Attendees and apologies
Scottish Government (SG) Learning Directorate (Chair)
- SG Armed Forces and Veterans Group (AFVG)
- Education Scotland (ES)
- MOD Directorate Children and Young People (DCYP)
- ADES Adviser
- ADES National Transitions Officer (NTO)
- Royal Navy (RN)
- Royal Caledonian Education Trust (RCET)
- Head Teacher Representative
- Naval Families Federation (FF) Representative
- RAF FF Representative
- Army Representative, Army Families Federation Representative
Items and actions
Welcome and introduction
The Chair thanked everyone for joining the call and welcomed the Families Federation Representatives.
Update from Families Federation representatives
The Naval FF Representative updated that they are monitoring trends that are emerging from families. One of which is education and the impact and pressure of COVID. The Navy have been involved in some cases regarding key worker status and parents being able to secure spaces in schools. These cases have involved dual Serving parents (including those working from home), which they have been able to resolve. There have been some issues for children with additional needs, where adaptations have not always been achievable in the home learning situation.
The RAF FF reported that there are no particular issues ongoing from families in Scotland. The RAF Benevolent Fund is undertaking research on voices of children and young people on life as an RAF child, which has included children in Scotland. The RAF FF is working in partnership with the SCiP/RCET on the Thriving Lives project and has contributed to the update of the Welcome to Scotland Guide. They are also presenting at the Firm Base conference in March. They highlighted the importance of children and young people in policy development.
ASL Review – parental engagement and information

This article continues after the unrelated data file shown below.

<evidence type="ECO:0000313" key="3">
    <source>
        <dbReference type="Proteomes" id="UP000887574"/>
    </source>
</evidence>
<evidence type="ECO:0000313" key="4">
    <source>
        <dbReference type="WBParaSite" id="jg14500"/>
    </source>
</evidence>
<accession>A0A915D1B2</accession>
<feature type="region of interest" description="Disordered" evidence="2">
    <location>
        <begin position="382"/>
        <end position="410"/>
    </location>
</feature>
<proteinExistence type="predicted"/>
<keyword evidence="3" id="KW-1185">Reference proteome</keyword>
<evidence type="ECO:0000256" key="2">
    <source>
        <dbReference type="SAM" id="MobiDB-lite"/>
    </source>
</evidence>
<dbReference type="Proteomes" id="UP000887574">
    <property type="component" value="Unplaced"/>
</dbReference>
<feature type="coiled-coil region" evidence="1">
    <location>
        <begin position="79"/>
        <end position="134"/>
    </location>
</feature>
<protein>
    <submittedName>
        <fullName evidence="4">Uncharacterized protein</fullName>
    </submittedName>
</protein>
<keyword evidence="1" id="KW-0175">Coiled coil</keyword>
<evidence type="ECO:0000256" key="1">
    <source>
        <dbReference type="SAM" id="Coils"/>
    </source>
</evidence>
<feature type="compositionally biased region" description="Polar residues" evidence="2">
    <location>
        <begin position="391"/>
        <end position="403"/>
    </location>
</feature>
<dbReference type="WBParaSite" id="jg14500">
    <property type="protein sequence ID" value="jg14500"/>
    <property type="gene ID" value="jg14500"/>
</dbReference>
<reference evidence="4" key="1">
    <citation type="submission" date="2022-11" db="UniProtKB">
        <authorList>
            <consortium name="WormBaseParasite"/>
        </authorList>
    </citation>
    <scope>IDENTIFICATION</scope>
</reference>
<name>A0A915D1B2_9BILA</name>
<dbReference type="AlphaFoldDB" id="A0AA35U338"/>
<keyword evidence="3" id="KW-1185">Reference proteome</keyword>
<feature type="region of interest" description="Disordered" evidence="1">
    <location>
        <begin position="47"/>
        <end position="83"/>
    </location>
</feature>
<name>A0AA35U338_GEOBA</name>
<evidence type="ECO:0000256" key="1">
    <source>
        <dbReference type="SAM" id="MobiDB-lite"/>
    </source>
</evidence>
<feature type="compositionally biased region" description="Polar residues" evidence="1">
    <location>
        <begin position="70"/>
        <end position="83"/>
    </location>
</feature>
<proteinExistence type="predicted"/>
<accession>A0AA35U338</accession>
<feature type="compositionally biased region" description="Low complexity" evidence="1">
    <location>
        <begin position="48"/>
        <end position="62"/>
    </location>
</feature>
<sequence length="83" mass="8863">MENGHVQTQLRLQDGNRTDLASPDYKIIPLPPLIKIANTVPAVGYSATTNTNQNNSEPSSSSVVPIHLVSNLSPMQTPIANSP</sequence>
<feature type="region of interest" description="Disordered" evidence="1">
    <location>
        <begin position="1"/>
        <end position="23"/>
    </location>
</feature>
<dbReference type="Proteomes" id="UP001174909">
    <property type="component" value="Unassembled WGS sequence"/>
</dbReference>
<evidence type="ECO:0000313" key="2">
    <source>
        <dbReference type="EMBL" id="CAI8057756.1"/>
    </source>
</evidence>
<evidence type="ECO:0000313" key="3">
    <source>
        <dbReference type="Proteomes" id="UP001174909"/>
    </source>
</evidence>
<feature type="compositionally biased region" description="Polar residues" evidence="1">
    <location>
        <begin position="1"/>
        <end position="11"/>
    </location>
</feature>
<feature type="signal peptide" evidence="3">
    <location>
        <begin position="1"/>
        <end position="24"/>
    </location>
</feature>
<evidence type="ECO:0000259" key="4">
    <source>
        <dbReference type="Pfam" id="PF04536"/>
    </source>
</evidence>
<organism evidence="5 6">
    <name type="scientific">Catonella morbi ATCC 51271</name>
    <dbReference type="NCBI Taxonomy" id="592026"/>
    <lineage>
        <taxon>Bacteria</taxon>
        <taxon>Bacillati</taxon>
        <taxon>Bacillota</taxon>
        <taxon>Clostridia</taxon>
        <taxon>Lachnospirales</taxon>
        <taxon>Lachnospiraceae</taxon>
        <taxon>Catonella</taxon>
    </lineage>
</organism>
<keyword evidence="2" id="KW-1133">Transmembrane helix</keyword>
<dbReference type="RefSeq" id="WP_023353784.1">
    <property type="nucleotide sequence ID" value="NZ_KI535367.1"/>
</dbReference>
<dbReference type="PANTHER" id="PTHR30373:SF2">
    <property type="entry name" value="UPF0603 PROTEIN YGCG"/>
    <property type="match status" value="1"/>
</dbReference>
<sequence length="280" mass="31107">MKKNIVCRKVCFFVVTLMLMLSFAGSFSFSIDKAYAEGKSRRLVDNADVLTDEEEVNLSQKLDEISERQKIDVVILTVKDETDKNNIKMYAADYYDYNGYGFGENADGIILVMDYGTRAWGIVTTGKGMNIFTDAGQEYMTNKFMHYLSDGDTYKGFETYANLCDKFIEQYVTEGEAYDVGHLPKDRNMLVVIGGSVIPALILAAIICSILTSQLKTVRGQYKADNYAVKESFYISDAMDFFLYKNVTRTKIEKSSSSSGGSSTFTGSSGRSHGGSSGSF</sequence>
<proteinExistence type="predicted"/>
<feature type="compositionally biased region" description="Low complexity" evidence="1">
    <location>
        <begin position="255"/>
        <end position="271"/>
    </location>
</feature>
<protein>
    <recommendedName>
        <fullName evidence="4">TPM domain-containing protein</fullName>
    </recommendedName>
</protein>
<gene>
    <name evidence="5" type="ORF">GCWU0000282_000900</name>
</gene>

The Chair outlined that the focus of his team’s work is Additional Support for Learning (ASL) and reviewing and responding to the action plan and report published last year. One of the key themes is ensuring parents are fully engaged in securing Additional Support Needs (ASN), to be part of the process and to feel involved. The report had highlighted there is some good practice out there but welcomed thoughts from the FF Representatives. The ES Representative added that they are keen to understand what works well for AF families coming to Scotland. Focus groups with parents in 2016 had highlighted positive aspects of the experience in Scotland but also that there were concerns and that families were sometimes apprehensive when moving.
The Naval FF Representative echoed the point made by ES in that a lot of families have a positive experience when moving to Scotland but that this needed to be tempered with those who struggle when moving in the opposite direction. The process can also be personality driven. We need to remain mindful that we see two extremes, but on the whole there is a good holistic approach.
The Head Teacher Representative outlined that it is helpful for a school to remain quite flexible and that it comes back to understanding what the changes are for parents. It can be quite straightforward but also unsettling. There is a need for more focus on transition. The broad definition of ASN in Scotland is good but needs to be understood that it is not just a medical diagnosis, and that it can be short term. This can sometimes be difficult for parents to understand.